Reporter looks at misuse of rapid COVID-19 tests in nursing homes

About Liz Seegert

Liz Seegert (@lseegert), is AHCJ’s topic leader on aging. Her work has appeared in, Journal of Active Aging, Cancer Today, Kaiser Health News and other outlets. She is a senior fellow at the Center for Health Policy and Media Engagement at George Washington University and co-produces the HealthCetera podcast.

Transmission electron micrograph of SARS-CoV-2 virus particles, isolated from a patient.

Photo: NIAID via FlickrTransmission electron micrograph of SARS-CoV-2 virus particles, isolated from a patient.

It can be difficult in normal times to get reliable, timely information from many long-term care facilities without filing FOIAs or diving deep into inspection reports. During this COVID-19 pandemic, it can be nearly impossible. So when Kaiser Health News’ Rachana Pradhan wanted to learn whether, and how, nursing homes were conducting all-important testing of residents and staff, it’s not surprising she ran into a few roadblocks.

In her KHN story, Pradhan pointed out the disconnect between how nursing homes were administering these tests and what several manufacturers intended. The Trump administration has been hailing rapid point-of-care antigen tests as a means to quickly find out who might have the COVID-19 virus, even if the person had no symptoms. But as Pradhan learned, test makers BD and Quidel said their tests were designed specifically for use with people with symptoms ― and even then only within the first five days of showing signs.

In this new How I Did It piece for AHCJ, Pradhan takes us through her methodology for questioning how HHS could be touting these rapid tests as a panacea to “solve” the testing problems in nursing homes, despite what the manufacturers were saying. It took good old-fashioned reporting work, including lots of phone calls to state, county and local public health officials, research into national and local testing requirements for long-term care residents and staff, FDA guidance on the use of antigen tests and then sorting through different policies of federal and state agencies on when these tests should be administered. Not everything aligned or even made total sense. There were plenty of moving parts to keep track of, she explains.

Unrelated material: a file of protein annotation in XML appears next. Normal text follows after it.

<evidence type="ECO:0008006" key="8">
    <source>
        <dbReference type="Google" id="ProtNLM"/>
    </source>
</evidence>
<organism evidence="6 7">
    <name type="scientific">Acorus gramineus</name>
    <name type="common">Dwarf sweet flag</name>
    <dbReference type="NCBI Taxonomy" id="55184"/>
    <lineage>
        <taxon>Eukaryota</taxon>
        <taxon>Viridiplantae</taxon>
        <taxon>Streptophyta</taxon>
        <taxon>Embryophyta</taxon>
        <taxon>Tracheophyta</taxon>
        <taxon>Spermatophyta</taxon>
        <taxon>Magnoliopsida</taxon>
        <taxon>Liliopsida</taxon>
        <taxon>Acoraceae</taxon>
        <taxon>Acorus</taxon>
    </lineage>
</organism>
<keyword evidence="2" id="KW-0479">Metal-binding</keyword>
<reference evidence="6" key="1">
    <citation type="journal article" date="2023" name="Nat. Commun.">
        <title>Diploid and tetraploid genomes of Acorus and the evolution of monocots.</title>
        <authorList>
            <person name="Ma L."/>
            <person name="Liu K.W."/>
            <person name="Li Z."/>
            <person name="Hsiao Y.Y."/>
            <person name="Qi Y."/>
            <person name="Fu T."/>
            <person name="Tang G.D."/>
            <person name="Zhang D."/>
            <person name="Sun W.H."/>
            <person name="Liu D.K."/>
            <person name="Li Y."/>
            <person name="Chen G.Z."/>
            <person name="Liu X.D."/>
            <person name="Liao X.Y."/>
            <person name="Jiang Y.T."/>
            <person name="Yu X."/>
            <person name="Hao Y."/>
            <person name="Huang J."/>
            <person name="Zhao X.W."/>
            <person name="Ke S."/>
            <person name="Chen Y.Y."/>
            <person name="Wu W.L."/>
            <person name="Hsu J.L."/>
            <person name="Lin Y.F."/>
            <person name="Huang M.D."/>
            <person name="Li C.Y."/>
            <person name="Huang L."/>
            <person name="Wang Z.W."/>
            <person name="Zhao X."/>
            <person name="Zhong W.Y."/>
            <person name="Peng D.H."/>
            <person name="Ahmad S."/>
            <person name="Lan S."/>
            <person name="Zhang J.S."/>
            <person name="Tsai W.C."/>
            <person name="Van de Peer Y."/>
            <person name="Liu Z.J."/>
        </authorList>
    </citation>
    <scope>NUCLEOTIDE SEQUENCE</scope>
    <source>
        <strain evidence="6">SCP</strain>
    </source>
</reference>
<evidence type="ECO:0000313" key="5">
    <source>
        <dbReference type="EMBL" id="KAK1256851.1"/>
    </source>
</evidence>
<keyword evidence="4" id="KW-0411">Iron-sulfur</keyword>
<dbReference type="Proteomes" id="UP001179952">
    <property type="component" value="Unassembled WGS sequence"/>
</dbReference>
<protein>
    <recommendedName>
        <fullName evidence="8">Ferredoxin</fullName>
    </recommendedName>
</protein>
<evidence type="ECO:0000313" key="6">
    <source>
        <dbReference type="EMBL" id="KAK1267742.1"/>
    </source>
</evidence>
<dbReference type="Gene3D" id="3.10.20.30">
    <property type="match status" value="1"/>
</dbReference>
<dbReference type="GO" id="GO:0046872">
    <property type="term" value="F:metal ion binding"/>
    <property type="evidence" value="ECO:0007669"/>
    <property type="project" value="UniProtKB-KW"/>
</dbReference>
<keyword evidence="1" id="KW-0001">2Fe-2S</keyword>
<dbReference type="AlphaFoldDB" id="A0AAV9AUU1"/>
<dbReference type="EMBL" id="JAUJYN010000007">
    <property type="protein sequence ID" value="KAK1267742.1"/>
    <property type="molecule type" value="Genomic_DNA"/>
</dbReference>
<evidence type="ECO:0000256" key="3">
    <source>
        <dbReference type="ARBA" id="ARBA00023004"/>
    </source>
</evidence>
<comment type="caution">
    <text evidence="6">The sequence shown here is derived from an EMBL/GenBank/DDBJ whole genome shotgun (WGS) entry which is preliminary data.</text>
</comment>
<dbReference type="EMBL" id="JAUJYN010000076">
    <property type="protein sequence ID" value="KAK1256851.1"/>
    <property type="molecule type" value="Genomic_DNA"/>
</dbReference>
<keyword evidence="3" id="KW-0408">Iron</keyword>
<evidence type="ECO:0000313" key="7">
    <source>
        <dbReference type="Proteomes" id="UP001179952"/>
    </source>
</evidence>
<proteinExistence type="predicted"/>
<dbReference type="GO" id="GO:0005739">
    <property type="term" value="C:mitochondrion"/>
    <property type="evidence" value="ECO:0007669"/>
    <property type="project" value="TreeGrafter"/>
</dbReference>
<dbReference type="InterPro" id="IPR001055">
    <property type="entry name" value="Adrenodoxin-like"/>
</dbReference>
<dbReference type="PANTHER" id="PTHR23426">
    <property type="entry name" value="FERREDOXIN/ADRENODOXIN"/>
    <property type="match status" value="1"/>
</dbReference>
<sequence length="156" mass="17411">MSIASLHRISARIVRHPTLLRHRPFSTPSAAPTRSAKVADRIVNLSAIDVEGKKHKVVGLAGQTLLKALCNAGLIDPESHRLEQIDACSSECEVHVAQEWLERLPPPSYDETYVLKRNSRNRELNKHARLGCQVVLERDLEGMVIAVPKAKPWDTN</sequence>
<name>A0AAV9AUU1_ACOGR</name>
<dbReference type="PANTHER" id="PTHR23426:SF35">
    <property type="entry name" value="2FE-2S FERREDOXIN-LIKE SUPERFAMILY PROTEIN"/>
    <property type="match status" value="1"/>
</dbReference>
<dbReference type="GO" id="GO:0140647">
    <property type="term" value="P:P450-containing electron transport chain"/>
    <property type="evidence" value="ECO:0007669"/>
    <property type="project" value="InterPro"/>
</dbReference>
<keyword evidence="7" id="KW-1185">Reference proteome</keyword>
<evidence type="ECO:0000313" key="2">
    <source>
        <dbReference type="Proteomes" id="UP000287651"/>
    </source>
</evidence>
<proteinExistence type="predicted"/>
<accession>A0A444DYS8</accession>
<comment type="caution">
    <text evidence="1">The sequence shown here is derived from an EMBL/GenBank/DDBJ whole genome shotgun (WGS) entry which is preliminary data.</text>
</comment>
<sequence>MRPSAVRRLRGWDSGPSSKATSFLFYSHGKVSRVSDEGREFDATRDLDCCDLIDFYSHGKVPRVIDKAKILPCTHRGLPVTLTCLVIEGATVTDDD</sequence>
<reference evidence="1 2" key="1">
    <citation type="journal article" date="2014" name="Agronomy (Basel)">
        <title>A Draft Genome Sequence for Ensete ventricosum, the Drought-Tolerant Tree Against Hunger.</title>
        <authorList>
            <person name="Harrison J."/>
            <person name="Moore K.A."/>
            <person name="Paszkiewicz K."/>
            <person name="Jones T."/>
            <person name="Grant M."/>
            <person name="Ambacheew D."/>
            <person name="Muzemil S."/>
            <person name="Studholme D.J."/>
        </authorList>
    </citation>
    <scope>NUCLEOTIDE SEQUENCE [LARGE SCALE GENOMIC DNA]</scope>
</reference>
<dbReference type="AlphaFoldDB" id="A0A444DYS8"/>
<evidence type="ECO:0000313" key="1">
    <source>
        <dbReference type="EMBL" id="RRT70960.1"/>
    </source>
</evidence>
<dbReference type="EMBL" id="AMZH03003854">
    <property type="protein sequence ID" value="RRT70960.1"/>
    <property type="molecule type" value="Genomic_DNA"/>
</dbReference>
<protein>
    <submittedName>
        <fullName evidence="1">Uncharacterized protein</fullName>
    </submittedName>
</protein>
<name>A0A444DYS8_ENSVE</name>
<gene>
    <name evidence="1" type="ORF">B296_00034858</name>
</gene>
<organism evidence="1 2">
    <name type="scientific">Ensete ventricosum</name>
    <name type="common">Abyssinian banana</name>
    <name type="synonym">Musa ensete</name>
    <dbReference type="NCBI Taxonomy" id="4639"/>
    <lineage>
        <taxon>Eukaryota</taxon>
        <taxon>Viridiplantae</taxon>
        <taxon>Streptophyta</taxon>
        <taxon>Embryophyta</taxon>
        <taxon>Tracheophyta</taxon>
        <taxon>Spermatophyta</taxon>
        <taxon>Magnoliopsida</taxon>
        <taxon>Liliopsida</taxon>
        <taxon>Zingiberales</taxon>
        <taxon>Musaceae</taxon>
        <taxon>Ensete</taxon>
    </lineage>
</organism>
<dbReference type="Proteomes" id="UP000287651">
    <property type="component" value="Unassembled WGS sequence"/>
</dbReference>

Rachana Pradhan

Rachana Pradhan

In her story, she discusses the balance between the critical need to obtain results quickly with the tradeoff that these tests often have a higher false positivity rate, as Ohio Gov. Mike DeWine himself found out first hand. It wasn’t until DeWine eventually obtained results from the more accurate PCR test that he learned he actually was negative for the virus after initially testing positive under rapid testing.

The problem with these tests is the time it takes to get the results back from the lab. By that time, a serious outbreak could have occurred among the most vulnerable population, leading to skyrocketing caseloads and needless deaths.

Pradhan’s HIDI offers journalists some excellent ideas for questions to ask of both nursing home administrators and public health officials — from exactly which tests they use on residents and staff to their experience with positivity rates. The bottom line is there’s no substitute for extensive research, fact-checking, and tenacious reporting.

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